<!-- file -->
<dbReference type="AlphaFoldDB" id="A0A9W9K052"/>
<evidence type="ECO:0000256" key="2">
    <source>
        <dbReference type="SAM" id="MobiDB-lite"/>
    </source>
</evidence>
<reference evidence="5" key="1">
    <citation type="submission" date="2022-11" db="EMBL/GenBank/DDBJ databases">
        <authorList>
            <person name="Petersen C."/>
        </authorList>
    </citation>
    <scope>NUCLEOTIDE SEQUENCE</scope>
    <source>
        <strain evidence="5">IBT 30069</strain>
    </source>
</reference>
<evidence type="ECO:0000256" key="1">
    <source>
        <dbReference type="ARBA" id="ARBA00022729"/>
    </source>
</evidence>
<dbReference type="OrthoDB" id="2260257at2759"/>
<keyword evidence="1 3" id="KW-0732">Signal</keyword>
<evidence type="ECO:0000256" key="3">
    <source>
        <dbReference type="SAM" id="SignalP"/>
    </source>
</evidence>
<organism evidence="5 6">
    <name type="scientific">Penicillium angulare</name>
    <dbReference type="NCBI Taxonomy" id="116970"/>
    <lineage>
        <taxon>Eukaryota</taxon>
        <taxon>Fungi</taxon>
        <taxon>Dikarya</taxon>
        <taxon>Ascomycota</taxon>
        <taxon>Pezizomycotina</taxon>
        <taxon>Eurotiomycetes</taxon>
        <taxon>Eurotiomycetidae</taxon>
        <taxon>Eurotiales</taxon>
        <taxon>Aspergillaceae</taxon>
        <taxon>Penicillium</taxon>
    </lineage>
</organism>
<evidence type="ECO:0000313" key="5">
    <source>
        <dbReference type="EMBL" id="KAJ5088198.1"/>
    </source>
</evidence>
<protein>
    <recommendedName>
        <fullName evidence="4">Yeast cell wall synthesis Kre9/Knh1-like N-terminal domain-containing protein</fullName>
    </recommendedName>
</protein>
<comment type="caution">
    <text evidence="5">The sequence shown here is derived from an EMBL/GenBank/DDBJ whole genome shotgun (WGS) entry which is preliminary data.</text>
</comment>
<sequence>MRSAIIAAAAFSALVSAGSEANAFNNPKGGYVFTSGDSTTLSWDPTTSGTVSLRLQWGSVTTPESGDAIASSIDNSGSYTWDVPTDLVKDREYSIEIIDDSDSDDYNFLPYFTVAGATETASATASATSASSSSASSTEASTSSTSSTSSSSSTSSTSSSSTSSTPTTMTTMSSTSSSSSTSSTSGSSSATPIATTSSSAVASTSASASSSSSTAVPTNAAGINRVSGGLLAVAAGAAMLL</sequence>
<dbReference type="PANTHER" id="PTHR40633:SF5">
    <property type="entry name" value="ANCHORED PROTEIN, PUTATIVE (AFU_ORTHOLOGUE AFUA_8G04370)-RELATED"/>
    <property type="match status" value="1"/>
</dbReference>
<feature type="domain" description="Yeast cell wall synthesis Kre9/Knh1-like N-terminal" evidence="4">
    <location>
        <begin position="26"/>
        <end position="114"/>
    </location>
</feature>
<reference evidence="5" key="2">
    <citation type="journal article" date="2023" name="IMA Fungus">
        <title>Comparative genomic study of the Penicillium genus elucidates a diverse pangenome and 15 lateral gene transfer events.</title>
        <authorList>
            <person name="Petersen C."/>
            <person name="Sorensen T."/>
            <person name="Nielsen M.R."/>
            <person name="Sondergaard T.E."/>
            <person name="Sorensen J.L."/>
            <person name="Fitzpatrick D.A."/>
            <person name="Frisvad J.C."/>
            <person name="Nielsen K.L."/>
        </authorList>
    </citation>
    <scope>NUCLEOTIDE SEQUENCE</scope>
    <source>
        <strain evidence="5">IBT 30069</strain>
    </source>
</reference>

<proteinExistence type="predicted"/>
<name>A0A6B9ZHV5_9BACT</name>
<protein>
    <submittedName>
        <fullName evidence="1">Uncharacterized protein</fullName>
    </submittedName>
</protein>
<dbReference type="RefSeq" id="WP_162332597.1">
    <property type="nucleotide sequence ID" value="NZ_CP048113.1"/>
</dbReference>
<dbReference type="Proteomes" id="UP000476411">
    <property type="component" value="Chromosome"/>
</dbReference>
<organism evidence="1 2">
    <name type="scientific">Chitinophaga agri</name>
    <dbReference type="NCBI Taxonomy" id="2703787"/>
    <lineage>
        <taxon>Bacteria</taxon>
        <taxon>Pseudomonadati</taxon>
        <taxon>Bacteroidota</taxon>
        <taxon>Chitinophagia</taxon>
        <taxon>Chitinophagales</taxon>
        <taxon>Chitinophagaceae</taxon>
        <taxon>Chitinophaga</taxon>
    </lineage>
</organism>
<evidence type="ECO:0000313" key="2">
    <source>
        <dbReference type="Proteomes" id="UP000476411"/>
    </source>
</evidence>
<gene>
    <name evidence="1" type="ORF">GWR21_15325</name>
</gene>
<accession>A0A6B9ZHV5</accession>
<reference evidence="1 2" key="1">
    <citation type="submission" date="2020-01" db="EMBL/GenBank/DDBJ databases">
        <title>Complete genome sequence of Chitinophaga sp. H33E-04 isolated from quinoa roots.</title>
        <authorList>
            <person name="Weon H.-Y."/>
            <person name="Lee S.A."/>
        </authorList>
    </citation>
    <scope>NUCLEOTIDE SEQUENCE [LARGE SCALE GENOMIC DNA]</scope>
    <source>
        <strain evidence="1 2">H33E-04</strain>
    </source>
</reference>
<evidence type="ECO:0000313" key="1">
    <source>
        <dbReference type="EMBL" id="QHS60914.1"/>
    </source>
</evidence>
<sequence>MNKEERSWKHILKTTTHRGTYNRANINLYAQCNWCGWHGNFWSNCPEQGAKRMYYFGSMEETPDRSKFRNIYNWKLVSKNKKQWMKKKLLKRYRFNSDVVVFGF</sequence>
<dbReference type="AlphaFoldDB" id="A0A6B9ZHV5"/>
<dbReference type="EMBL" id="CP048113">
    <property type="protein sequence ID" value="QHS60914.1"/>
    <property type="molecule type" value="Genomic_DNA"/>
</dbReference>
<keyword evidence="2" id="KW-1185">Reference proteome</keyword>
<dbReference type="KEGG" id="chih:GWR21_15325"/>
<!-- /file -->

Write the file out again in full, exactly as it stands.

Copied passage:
<dbReference type="AlphaFoldDB" id="A0A9W9K052"/>
<evidence type="ECO:0000256" key="2">
    <source>
        <dbReference type="SAM" id="MobiDB-lite"/>
    </source>
</evidence>
<reference evidence="5" key="1">
    <citation type="submission" date="2022-11" db="EMBL/GenBank/DDBJ databases">
        <authorList>
            <person name="Petersen C."/>
        </authorList>
    </citation>
    <scope>NUCLEOTIDE SEQUENCE</scope>
    <source>
        <strain evidence="5">IBT 30069</strain>
    </source>
</reference>
<evidence type="ECO:0000256" key="1">
    <source>
        <dbReference type="ARBA" id="ARBA00022729"/>
    </source>
</evidence>
<dbReference type="OrthoDB" id="2260257at2759"/>
<keyword evidence="1 3" id="KW-0732">Signal</keyword>
<evidence type="ECO:0000256" key="3">
    <source>
        <dbReference type="SAM" id="SignalP"/>
    </source>
</evidence>
<organism evidence="5 6">
    <name type="scientific">Penicillium angulare</name>
    <dbReference type="NCBI Taxonomy" id="116970"/>
    <lineage>
        <taxon>Eukaryota</taxon>
        <taxon>Fungi</taxon>
        <taxon>Dikarya</taxon>
        <taxon>Ascomycota</taxon>
        <taxon>Pezizomycotina</taxon>
        <taxon>Eurotiomycetes</taxon>
        <taxon>Eurotiomycetidae</taxon>
        <taxon>Eurotiales</taxon>
        <taxon>Aspergillaceae</taxon>
        <taxon>Penicillium</taxon>
    </lineage>
</organism>
<evidence type="ECO:0000313" key="5">
    <source>
        <dbReference type="EMBL" id="KAJ5088198.1"/>
    </source>
</evidence>
<protein>
    <recommendedName>
        <fullName evidence="4">Yeast cell wall synthesis Kre9/Knh1-like N-terminal domain-containing protein</fullName>
    </recommendedName>
</protein>
<comment type="caution">
    <text evidence="5">The sequence shown here is derived from an EMBL/GenBank/DDBJ whole genome shotgun (WGS) entry which is preliminary data.</text>
</comment>
<sequence>MRSAIIAAAAFSALVSAGSEANAFNNPKGGYVFTSGDSTTLSWDPTTSGTVSLRLQWGSVTTPESGDAIASSIDNSGSYTWDVPTDLVKDREYSIEIIDDSDSDDYNFLPYFTVAGATETASATASATSASSSSASSTEASTSSTSSTSSSSSTSSTSSSSTSSTPTTMTTMSSTSSSSSTSSTSGSSSATPIATTSSSAVASTSASASSSSSTAVPTNAAGINRVSGGLLAVAAGAAMLL</sequence>
<dbReference type="PANTHER" id="PTHR40633:SF5">
    <property type="entry name" value="ANCHORED PROTEIN, PUTATIVE (AFU_ORTHOLOGUE AFUA_8G04370)-RELATED"/>
    <property type="match status" value="1"/>
</dbReference>
<feature type="domain" description="Yeast cell wall synthesis Kre9/Knh1-like N-terminal" evidence="4">
    <location>
        <begin position="26"/>
        <end position="114"/>
    </location>
</feature>
<reference evidence="5" key="2">
    <citation type="journal article" date="2023" name="IMA Fungus">
        <title>Comparative genomic study of the Penicillium genus elucidates a diverse pangenome and 15 lateral gene transfer events.</title>
        <authorList>
            <person name="Petersen C."/>
            <person name="Sorensen T."/>
            <person name="Nielsen M.R."/>
            <person name="Sondergaard T.E."/>
            <person name="Sorensen J.L."/>
            <person name="Fitzpatrick D.A."/>
            <person name="Frisvad J.C."/>
            <person name="Nielsen K.L."/>
        </authorList>
    </citation>
    <scope>NUCLEOTIDE SEQUENCE</scope>
    <source>
        <strain evidence="5">IBT 30069</strain>
    </source>
</reference>

<proteinExistence type="predicted"/>
<name>A0A6B9ZHV5_9BACT</name>
<protein>
    <submittedName>
        <fullName evidence="1">Uncharacterized protein</fullName>
    </submittedName>
</protein>
<dbReference type="RefSeq" id="WP_162332597.1">
    <property type="nucleotide sequence ID" value="NZ_CP048113.1"/>
</dbReference>
<dbReference type="Proteomes" id="UP000476411">
    <property type="component" value="Chromosome"/>
</dbReference>
<organism evidence="1 2">
    <name type="scientific">Chitinophaga agri</name>
    <dbReference type="NCBI Taxonomy" id="2703787"/>
    <lineage>
        <taxon>Bacteria</taxon>
        <taxon>Pseudomonadati</taxon>
        <taxon>Bacteroidota</taxon>
        <taxon>Chitinophagia</taxon>
        <taxon>Chitinophagales</taxon>
        <taxon>Chitinophagaceae</taxon>
        <taxon>Chitinophaga</taxon>
    </lineage>
</organism>
<evidence type="ECO:0000313" key="2">
    <source>
        <dbReference type="Proteomes" id="UP000476411"/>
    </source>
</evidence>
<gene>
    <name evidence="1" type="ORF">GWR21_15325</name>
</gene>
<accession>A0A6B9ZHV5</accession>
<reference evidence="1 2" key="1">
    <citation type="submission" date="2020-01" db="EMBL/GenBank/DDBJ databases">
        <title>Complete genome sequence of Chitinophaga sp. H33E-04 isolated from quinoa roots.</title>
        <authorList>
            <person name="Weon H.-Y."/>
            <person name="Lee S.A."/>
        </authorList>
    </citation>
    <scope>NUCLEOTIDE SEQUENCE [LARGE SCALE GENOMIC DNA]</scope>
    <source>
        <strain evidence="1 2">H33E-04</strain>
    </source>
</reference>
<evidence type="ECO:0000313" key="1">
    <source>
        <dbReference type="EMBL" id="QHS60914.1"/>
    </source>
</evidence>
<sequence>MNKEERSWKHILKTTTHRGTYNRANINLYAQCNWCGWHGNFWSNCPEQGAKRMYYFGSMEETPDRSKFRNIYNWKLVSKNKKQWMKKKLLKRYRFNSDVVVFGF</sequence>
<dbReference type="AlphaFoldDB" id="A0A6B9ZHV5"/>
<dbReference type="EMBL" id="CP048113">
    <property type="protein sequence ID" value="QHS60914.1"/>
    <property type="molecule type" value="Genomic_DNA"/>
</dbReference>
<keyword evidence="2" id="KW-1185">Reference proteome</keyword>
<dbReference type="KEGG" id="chih:GWR21_15325"/>